The Heraean Games
The Heraean Games, dedicated to goddess Hera, the queen of the Olympian gods and Zeus’ wife, was the first official women’s athletic competition to be held in the Olympic stadium at Elis. The games, which occurred in the 6th century BC, were probably held in the Olympic year itself, prior to the men’s games.
Initially, the Heraean Games only consisted of foot races. The champions of the events were rewarded with olive crowns and meat from the animal sacrificed to Hera. They also got the right to dedicate statues or portraits to Hera – winners would inscribe their names on the columns of Hera’s temple. The only recorded victor of the foot races is the mythical Chloris, Pelops’ niece who was also said to be Zeus’ granddaughter.
Participation in the Heraean Games was restricted to young, unmarried women. The men generally competed nude in the Olympics but the women taking part in the Heraean Games generally wore a chiton, a garment worn by men while doing heavy physical work. Pausanius in his accounts describes their appearance as “their hair hangs down, a tunic reaches to a little above the knee, and they bare the right shoulder as far as the breast.”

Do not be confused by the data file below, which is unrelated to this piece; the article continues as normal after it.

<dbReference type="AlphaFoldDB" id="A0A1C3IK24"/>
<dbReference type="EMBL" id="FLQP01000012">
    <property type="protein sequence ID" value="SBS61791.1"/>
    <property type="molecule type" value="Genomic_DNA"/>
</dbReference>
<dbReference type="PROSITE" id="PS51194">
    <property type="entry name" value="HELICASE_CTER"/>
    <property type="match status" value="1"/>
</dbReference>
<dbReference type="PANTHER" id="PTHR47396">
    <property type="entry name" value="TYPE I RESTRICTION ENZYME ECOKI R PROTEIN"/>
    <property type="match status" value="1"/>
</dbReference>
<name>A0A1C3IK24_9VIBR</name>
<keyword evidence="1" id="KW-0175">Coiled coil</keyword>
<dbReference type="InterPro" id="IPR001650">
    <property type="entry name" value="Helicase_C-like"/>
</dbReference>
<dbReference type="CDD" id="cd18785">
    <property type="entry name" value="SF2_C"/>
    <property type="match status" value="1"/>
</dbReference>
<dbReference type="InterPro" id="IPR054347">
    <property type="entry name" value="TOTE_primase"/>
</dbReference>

No one is certain of the origin of the Heraean Games. Pausanius provides two separate theories on the subject. The first theory suggests that Queen Hippodameia was grateful to Hera for her marriage to Pelops and selected 16 women to compete in footraces in Hera’s honour. The other theory suggests that it was the result of diplomatic efforts to resolve tensions between the cities of Elis and Pisa (in western Greece). Sixteen wise, elderly women were chosen from each of the 16 Peloponnese city-states to weave a robe for Hera every four years and to organise the games as symbols of peace. Pausanius wrote:“Every fourth year there is woven for Hera a robe by the Sixteen Women, and the same also hold games called Heraea.”